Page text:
The Top Eight Must-Buys When You Travel Australia

When you travel Australia, you will definitely want to take a piece of it with you. Not just by way of photographs or video footage, but by buying some of the best souvenirs that will remind you of the Land Down Under back home. It's time we deviated though from the usual kangaroo-printed T-shirts, and bought something more rooted to the great Aussie spirit and culture.

Then you can say you didn't just travel Australia, but really embedded yourself in it.

Wines. Blame it on the great climate, the rich generous soil, the amazing grape varieties, and the discriminating and relentless expertise of Aussie winemakers. Indeed, Australia is now considered the New World in producing wines. Olive Grove Chardonnay, Sauvignon Blanc, Semillon, Merlot, Cabernet Sauvignon, Pinot Noir; the list goes on, each one of them exquisitely flavored for every unique situation. Australia may be largely a beer-drinking nation, but its wondrous wines are taking centerstage too.

Didgeridoos. The didgeridoo is a musical instrument of the Aboriginal peoples, consisting of a long hollow branch or stick that makes a deep drone when blown. The stick is made out of a log hollowed out by termites, cleaned, and then covered with beeswax or resin for the mouthpiece. The Aborigines used didgeridoos both for recreational and ceremonial purposes, often accompanied by a pair of clapsticks that establish a precise beat for the songs. The didgeridoo is indeed sound of the earth.

Moleskins. Your Outback safari apparel wouldn't be complete without a moleskin clothing. Moleskins are densely-woven 100% cotton cloth with a soft, velvety feel like that of a mole. Whereas before, moleskins were mostly worn by stockmen, shearers, and graziers, now suburban people have also embraced the warm cozy garments.

Merino wool. Australia's 101 million merino sheep yields the longest wool fibres in the world. The lusciousness of Merino wool is transformed into the most gorgeous of clothings including hand-knitted sweaters and jackets as well as beautiful soft blankets and bedding. When buying, always look for the Pure New Wool label to guarantee quality.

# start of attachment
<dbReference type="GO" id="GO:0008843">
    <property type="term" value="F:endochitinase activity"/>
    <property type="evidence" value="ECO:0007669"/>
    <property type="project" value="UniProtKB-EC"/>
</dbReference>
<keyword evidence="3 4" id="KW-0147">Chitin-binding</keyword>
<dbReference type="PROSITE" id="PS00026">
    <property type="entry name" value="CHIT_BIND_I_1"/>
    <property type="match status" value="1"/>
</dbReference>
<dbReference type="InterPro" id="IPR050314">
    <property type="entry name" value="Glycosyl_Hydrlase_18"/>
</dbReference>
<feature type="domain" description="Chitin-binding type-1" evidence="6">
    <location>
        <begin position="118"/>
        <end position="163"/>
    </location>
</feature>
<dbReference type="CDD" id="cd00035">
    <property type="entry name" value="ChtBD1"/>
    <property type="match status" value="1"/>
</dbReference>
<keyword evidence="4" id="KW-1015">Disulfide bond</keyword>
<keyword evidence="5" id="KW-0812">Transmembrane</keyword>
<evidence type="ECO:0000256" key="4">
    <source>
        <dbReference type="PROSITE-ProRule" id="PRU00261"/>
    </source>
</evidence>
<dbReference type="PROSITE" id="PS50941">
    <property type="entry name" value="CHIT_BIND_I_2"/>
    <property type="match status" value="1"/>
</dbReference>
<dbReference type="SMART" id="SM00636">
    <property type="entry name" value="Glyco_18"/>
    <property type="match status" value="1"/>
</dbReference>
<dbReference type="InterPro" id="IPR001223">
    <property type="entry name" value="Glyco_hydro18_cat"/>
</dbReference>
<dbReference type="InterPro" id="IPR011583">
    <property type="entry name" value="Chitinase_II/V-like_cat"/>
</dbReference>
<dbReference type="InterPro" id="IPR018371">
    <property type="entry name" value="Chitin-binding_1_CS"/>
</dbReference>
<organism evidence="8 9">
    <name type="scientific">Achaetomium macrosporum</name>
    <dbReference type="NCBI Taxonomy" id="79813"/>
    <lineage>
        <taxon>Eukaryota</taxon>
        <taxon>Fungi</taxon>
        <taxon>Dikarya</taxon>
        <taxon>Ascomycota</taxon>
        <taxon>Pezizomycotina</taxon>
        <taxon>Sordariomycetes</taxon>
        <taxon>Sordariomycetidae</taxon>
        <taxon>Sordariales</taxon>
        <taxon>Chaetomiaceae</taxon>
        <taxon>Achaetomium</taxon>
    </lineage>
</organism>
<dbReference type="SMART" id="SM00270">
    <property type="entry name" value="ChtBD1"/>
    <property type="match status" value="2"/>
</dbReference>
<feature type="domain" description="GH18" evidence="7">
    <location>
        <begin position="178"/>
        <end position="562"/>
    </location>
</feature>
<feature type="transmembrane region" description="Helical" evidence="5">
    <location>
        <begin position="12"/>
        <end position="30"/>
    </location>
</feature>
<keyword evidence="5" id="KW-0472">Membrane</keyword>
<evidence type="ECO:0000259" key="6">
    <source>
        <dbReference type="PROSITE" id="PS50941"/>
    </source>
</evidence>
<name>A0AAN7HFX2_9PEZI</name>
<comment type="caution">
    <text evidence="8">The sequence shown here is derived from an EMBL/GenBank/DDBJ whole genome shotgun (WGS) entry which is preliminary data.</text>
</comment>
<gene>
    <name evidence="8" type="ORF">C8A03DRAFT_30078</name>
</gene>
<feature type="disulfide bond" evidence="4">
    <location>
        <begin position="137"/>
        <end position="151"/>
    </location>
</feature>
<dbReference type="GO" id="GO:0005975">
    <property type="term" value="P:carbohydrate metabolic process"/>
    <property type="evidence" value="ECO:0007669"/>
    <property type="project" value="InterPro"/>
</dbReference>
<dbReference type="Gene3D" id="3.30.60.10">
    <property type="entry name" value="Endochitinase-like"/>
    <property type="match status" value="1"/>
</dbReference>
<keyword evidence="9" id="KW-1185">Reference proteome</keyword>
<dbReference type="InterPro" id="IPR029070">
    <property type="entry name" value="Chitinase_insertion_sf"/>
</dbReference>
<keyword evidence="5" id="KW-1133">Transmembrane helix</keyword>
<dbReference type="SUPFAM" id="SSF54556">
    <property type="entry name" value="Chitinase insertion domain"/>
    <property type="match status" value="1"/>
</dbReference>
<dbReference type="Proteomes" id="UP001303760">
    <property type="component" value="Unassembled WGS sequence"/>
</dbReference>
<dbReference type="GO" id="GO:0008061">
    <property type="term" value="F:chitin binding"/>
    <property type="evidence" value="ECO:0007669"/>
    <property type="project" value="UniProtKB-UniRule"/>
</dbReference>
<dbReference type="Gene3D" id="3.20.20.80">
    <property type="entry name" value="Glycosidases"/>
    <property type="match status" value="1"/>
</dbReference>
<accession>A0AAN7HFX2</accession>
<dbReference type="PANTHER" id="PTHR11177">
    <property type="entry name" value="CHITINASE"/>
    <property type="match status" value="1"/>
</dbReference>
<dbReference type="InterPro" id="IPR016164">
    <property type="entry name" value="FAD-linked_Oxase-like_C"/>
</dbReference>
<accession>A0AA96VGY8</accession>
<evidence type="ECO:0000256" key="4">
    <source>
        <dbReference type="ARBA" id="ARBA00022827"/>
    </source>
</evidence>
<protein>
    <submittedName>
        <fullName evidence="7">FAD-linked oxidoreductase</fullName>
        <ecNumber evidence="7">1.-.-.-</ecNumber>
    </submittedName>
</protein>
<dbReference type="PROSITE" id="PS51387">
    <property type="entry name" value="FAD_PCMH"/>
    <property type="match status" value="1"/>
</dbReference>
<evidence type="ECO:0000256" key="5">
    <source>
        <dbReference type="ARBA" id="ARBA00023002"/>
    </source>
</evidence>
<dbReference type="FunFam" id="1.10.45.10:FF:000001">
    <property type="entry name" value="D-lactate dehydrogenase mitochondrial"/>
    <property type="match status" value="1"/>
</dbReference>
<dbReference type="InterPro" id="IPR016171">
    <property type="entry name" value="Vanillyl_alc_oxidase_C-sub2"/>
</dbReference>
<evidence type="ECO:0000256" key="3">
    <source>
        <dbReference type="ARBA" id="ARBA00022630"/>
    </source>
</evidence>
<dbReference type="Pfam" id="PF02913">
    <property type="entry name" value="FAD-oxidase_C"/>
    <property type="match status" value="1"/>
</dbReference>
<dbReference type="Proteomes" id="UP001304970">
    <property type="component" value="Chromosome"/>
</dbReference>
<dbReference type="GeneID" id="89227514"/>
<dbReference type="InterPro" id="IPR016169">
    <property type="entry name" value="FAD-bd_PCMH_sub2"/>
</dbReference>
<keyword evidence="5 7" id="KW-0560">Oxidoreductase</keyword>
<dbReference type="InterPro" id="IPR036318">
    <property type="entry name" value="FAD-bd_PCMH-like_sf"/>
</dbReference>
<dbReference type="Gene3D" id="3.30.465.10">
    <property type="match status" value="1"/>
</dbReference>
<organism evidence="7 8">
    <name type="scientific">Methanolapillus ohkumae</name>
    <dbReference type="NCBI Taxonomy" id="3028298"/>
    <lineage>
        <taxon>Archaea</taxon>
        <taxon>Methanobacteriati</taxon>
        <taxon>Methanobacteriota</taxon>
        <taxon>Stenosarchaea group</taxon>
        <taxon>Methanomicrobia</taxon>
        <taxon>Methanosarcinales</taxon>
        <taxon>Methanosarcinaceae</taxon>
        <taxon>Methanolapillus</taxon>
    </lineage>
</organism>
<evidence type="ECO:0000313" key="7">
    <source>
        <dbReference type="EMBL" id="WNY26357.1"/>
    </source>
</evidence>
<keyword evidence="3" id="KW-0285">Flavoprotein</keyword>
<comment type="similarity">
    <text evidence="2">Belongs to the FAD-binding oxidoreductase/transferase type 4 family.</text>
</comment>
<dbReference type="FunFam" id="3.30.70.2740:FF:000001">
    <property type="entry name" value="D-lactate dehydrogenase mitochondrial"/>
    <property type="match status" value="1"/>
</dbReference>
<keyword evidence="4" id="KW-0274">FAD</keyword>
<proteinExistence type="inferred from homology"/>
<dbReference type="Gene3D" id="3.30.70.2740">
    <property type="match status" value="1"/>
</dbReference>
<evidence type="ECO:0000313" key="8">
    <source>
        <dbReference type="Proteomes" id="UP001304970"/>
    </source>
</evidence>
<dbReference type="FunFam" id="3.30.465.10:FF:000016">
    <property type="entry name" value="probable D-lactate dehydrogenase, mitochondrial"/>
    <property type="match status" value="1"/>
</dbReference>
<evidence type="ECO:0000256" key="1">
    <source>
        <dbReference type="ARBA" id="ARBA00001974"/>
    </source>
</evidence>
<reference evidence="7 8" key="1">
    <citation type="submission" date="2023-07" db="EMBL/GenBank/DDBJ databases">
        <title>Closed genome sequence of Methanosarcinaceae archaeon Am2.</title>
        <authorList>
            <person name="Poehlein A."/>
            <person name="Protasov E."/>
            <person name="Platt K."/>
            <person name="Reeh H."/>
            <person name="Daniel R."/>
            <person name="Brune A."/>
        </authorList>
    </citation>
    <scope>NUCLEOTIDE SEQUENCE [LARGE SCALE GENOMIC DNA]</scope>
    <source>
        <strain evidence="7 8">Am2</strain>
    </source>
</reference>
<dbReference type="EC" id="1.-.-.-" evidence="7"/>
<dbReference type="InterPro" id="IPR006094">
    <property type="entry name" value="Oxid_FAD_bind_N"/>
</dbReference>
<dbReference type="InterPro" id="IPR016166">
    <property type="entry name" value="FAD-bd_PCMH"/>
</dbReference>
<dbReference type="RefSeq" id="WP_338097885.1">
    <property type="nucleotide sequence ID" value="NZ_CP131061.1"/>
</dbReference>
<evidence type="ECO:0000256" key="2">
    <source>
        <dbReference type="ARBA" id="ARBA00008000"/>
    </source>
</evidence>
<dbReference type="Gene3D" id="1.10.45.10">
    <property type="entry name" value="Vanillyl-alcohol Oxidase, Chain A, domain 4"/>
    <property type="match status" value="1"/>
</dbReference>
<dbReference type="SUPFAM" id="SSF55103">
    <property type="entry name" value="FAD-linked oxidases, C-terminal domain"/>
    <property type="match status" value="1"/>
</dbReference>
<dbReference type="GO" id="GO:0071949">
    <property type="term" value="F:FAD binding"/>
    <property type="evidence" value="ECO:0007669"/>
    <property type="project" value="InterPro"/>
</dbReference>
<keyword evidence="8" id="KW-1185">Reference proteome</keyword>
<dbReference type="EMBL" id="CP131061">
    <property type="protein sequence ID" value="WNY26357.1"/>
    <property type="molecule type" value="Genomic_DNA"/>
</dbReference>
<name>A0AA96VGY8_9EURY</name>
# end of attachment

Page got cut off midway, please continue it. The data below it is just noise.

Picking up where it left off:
Akubra hats. When you're in sunnny Australia, it makes sense to arm yourself with sunscreen and one of these wide-brimmed rabbit fur felt hats called the Akubra. Akubra hats have been around since 1870's, and have become an inseparable apparel for the Outback. In fact, in Aussie culture, when you mean “hat”, it's almost always an akubra. Ask Indiana Jones.

Boomerangs. Another great legacy of the Aborigines dating some 10,000 years ago, the boomerang is a wooden implement used a weapon, for hunting, digging, music-making and ceremonial purposes. The most popular boomerang is the returning kind which if thrown properly, travels a curved path and returns to its point of origin. Great care is taken to select the branch or tree root to achieve the correct angle and grain for boomerangs. They are often finely engraved or painted with artwork.

RM Williams. When it comes to durability married with classic style, nothing beats RM Williams. Indeed, Reginald Murray Williams is the bush outfitter, with his premium range of leather boots and shoes, workclothes, moleskin clothing, belts, saddles, and many others. Every RM Williams product is invested with sense and strength, two essential virtues needed in the Outback, which inevitably have become fashionable among city-dwellers as well.

The Driza-Bone. Just like the Akubra hat, the Driza-Bone is inseparable in Australian history. The driza-bone is a raincoat made of waterproof oilskins, natural oil and cotton fibres that keeps its wearer “dry as a bone”. The Driza-Bone is usually knee or ankle length, and designed to keep a rider and saddle dry during long cattle musters in the bush. Driza-Bones are your best mates during the toughest of rainfalls in Australia.

Don't just travel Australia. Rather, explore, plunge, get involved. Then take its whole down-underness with you back home.